4. 96 by Sunil Gavaskar against Pakistan at Bangalore in 1987: It is a matter of supreme irony that the finest innings of India’s best opening batsman ever should be made on his last outing to the middle on a minefield of a wicket. India had prepared a turning track at Bangalore for the last Test of a five-match series wherein all previous encounters had failed to yield a result. In a low-scoring thriller, Pakistan set India a victory target on 221 runs in the fourth innings. While wickets tumbled at regular intervals at the other end, Gavaskar stood firm demonstrating perfect technique, monumental concentration and fierce determination. Finally it took a dubious umpiring decision when he was four runs short of his 35th Test century to remove him from the crease. India lost their last two wickets quickly and went down by 16 runs.
5. 309 by Virender Sehwag against Pakistan at Multan in 2004: This was the first ever triple century scored by an Indian batsman in Test cricket. In 2004, a three-match series was organized at short notice by the governments of India and Pakistan, with focus being as much on diplomacy as it was on cricket. On the very first day of the opening Test, Virender Sehwag tore into the Pakistani attack that included Shoaib Akhtar, then the fastest bower in the world, Mohamed Sami and Saqlain Mushtaq in his inimitable style and reached 228 by stumps. He continued in the same vein on the next day and reached his triple century by hoisting Saqlain over the ropes for a six! Pakistan never recovered from this onslaught by Sehwag and lost the Test. Though Pakistan won the second Test, they surrendered meekly in the series-decider at Rawalpindi.
6. 155 not out by Sachin Tendulkar against Australia at Chennai in 1998: The best batsman in the world pitted against the best bowler - this was how the run up to the Test series involving India and Australia in 1998 was portrayed by the media. Shane Warne was at the peak of his prowess and had reached the status of being hailed as one of the greatest bowlers of all times while Tendulkar was without doubt the best batsman in contemporary cricket. Warne won the first round in this battle when he dismissed Tendulkar cheaply in the first innings with Mark Taylor taking a blinder at first slip. However, Tendulkar returned in the second innings to play an innings which neither Warne nor those who watched it would ever forget. He took Warne apart in a clinical manner, smashing him for fours and sixes, and even the ploy of coming round the wicket to use the rough patch outside the leg stump did not help the master spinner. Tendulkar remained unconquered on 155 and India went on to win the match by 177 runs.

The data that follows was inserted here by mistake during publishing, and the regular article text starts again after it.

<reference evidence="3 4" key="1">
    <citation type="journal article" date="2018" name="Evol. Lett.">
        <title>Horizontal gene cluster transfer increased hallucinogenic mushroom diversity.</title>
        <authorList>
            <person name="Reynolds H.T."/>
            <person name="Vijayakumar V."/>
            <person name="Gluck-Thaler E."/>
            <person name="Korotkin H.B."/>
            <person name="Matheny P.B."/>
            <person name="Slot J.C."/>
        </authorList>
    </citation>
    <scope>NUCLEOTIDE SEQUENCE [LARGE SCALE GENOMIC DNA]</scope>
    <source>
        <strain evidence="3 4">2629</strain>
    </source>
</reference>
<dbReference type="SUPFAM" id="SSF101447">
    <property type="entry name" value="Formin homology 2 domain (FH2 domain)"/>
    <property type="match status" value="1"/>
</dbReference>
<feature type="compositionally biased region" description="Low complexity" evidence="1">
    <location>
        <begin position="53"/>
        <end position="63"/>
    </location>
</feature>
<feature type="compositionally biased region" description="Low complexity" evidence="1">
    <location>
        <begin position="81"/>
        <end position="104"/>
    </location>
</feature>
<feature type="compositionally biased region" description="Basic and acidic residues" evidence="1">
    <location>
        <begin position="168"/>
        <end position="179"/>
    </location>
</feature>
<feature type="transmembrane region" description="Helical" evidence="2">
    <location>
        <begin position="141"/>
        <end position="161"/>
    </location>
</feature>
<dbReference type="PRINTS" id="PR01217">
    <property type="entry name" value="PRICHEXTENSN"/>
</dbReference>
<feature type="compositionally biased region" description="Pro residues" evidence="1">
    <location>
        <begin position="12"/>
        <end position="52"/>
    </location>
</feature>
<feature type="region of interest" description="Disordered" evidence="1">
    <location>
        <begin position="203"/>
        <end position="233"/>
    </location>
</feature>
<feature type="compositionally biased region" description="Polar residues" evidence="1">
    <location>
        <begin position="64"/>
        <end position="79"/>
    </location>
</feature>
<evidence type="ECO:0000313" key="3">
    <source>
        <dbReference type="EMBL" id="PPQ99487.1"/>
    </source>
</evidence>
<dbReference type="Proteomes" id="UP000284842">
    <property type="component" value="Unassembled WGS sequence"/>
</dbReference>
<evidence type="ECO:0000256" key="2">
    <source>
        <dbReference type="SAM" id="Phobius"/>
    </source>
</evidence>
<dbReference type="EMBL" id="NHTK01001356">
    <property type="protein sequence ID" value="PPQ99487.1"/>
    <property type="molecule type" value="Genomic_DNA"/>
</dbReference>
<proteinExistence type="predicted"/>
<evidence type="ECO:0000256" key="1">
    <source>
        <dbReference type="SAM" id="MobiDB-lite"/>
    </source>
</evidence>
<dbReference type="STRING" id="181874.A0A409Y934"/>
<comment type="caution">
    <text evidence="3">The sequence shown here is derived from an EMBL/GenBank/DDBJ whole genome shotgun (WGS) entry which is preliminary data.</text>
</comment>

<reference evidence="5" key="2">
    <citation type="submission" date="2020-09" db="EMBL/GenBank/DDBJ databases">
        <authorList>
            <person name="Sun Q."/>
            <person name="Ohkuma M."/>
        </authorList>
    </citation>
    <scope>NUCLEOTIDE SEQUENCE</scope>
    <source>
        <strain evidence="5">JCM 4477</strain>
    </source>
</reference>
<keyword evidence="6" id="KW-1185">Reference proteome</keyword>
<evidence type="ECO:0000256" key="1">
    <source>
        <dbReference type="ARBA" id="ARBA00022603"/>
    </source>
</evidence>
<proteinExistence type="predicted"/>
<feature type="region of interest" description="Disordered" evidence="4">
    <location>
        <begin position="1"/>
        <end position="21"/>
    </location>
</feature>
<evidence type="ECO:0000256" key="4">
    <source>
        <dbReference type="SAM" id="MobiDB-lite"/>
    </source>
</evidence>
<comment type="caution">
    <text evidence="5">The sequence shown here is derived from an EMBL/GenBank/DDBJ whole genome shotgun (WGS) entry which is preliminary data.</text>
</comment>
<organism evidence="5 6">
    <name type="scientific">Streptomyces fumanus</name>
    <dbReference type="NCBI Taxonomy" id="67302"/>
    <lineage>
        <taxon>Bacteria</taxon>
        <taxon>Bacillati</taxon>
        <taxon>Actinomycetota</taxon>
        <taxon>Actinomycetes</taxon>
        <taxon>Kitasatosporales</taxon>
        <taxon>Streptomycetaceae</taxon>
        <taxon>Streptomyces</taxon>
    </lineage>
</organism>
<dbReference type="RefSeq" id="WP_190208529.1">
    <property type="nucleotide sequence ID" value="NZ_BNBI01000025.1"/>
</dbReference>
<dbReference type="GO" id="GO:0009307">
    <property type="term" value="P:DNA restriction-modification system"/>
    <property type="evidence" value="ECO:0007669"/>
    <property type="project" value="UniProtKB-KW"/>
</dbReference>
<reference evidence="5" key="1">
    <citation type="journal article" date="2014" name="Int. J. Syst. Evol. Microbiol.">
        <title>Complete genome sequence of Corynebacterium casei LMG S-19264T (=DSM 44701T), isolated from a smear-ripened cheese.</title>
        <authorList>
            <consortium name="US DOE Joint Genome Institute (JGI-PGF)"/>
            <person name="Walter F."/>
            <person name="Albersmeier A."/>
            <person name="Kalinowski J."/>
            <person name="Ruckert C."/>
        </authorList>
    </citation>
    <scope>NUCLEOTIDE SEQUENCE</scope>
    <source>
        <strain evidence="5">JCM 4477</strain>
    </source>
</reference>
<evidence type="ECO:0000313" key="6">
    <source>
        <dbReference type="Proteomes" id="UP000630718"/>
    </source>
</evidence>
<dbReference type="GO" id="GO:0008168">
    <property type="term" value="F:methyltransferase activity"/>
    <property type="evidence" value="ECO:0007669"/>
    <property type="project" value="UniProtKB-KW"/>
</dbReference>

7. 184 by Vinoo Mankad against England at Lord’s in 1952: Vinoo Mankad was not included in the squad that toured England in 1952, but a poor performance in the first Test at Leeds, which India lost badly, saw him being called for national duty from Lancashire league. He scored 72 in India’s first innings score of 235 and bowled 73 overs picking up five wickets as England took a first innings lead of 302 runs. But Mankad showed no signs of exhaustion as he opened the Indian innings and played a brilliant innings. Neither the reputation of the bowling attack comprising Fred Trueman, Alec Bedser and Jim Laker nor the perilous situation in which his side was placed bothered him as he displayed a brand of attacking batsmanship to take India out of the woods and avoid an innings defeat. He bowled another 24 overs when England batted again and ensured that this match would be recorded in cricket history as 'Mankad’s Test'.